California Lawmakers React to Scrapped Vote on GOP Health Plan

House Minority Leader Nancy Pelosi (D-CA) speaks to the media during her weekly news conference, on Capitol Hill March 23, 2017 in Washington, DC. (Mark Wilson/Getty Images)

Update, 1:30 p.m. Friday, March 24

Republicans in Congress have pulled back on a plan to repeal and replace the Affordable Care Act.

Democrats in California immediately celebrated the decision to cancel the floor vote, after hours of floor debate criticizing the legislation on Friday morning.

“What happened on the floor is a victory for the American people,” said Rep. Nancy Pelosi, in a press conference following the announcement.

Most California Republicans supported the bill, but some members, especially in swing districts, never took a solid position on the legislation.

 “I commend both President Trump and Speaker Ryan for their willingness to undertake such a difficult issue,” said Rep. David Valadao (R-Hanford). “I stand willing and ready to discuss, negotiate, and enact responsible policies for my constituents in California’s Central Valley.”

Update, 9:35 a.m. Friday, March 24:

Debate is underway in the House of Representatives  before an expected vote this afternoon on the Republican plan to repeal and replace the Affordable Care Act.

Republicans in support of the replacement bill, The American Health Care Act, have framed it as a last chance to follow through on campaign promises to repeal Obamacare. They face a new ultimatum on Friday, as President Donald Trump has said he will move on from health care if the bill is not passed.

Nancy Pelosi on Twitter

Every single Republican who votes for #TrumpCare will have this moral monstrosity tattooed to their foreheads forever. Every. Single. One.

“This may well be our last off-ramp on the road to ruin,” said Rep. Tom McClintock(R-Elk Grove) during debate this morning.

Democrats are expected to uniformly oppose the bill, which means Republicans can afford to lose no more than 21 votes.

“This bill shows disdain for the most vulnerable, and would lead to death and destruction, and disease of millions of Americans,” said Rep. Barbara Lee (D-Oakland), on the House floor. “I hope Republicans remember to love their neighbor as themselves today and vote ‘no’ on this mean-spirited  bill.”

Original post:

The vote on the Republican bill to repeal and replace the Affordable Care Act, also known as Obamacare, has been delayed. The House was slated to vote Thursday night, but the legislation has been running into trouble — from the right and the center.

Before the delay was announced, House Democratic Leader and California Rep. Nancy Pelosi ribbed Republicans efforts to shore up support for the American Health Care Act.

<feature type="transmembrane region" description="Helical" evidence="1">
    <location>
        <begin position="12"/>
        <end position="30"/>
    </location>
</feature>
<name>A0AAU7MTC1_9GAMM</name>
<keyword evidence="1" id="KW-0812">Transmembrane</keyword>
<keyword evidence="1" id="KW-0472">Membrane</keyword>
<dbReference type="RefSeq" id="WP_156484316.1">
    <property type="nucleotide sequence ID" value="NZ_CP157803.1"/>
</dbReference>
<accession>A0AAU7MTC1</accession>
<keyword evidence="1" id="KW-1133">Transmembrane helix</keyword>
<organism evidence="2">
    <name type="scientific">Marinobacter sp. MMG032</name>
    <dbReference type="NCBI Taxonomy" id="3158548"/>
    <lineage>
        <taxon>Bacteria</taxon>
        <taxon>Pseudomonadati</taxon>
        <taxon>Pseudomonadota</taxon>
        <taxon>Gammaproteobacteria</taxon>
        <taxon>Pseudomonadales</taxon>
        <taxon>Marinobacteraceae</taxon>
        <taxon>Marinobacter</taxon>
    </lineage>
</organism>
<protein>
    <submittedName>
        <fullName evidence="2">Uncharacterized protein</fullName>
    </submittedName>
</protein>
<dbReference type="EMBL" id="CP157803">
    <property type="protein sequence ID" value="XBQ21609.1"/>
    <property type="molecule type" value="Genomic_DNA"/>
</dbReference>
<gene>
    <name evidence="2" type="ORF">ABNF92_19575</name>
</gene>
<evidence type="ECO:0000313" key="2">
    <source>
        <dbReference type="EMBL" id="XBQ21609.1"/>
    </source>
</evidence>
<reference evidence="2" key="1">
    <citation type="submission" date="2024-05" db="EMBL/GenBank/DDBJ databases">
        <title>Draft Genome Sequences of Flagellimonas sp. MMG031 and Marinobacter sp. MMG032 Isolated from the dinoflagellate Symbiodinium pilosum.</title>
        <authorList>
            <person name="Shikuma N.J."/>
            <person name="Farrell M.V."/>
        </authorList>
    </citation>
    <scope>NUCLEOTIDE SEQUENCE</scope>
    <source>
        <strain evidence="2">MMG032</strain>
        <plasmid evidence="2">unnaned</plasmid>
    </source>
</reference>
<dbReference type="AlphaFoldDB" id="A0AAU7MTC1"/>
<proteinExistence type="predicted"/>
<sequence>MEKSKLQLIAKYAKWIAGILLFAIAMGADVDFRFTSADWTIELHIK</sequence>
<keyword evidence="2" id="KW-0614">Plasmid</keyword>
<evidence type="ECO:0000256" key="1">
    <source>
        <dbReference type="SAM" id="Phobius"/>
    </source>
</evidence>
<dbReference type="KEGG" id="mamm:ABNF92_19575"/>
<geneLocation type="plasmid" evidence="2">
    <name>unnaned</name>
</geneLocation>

“As bad as Trumpcare was, Republicans have been up all night trying to make it worse,” Pelosi said early Thursday. “They’re scrambling to find a bill that they can pass on the floor.”

After the news spread that the vote was postponed, California’s congressional delegation began to respond.

“This bill (AHCA) will lead to lower premiums, greater choice in coverage options and large reductions in the federal deficit,” Republican Rep. Mimi Walters said in a statement. “Such major entitlement reform does right by Americans from all walks of life and delivers the type of change demanded by my constituents.”

Democratic Rep. Ted Lieu took to Twitter:

Ted Lieu on Twitter

No House vote today means Freedom Caucus members understand rearranging chairs on the Titanic doesn’t solve their problem. #acha #Trumpcare

A recent NPR station survey of California’s congressional delegation found that most of the state’s Republican representatives support the GOP health care plan. But that support could change if major revisions are made to the benefits that healthcare plans are required to provide.

California Lawmakers React to Scrapped Vote on GOP Health Plan 24 March,2017Guy Marzorati


Guy Marzorati

Guy Marzorati is a reporter and producer for KQED News, the California Report and KQED’s California Politics and Government Desk. Guy joined KQED in 2013. He grew up in New York and graduated from Santa Clara University. Email:


Scott Shafer

Scott Shafer migrated to KQED in 1998 after extended stints in politics and government to host The California  Report. Now he covers those things and more as senior editor for KQED’s Politics and Government Desk. When he’s not asking questions you’ll often find him in a pool playing water polo. Find him on Twitter @scottshafer


Miranda Leitsinger

Miranda Leitsinger has worked in journalism as a reporter and editor since 2000, including seven years at The Associated Press in locales such as Cambodia and Puerto Rico, four years at NBC News Digital in New York and 2.5 years at International in Hong Kong. Major stories she has covered included the aftermath of the 2004 and 2011 tsunamis, the initial military hearings at Guantanamo, the Aurora movie theater attack, the Newtown school shooting, Superstorm Sandy and the Boston Marathon bombing. Reach her at or

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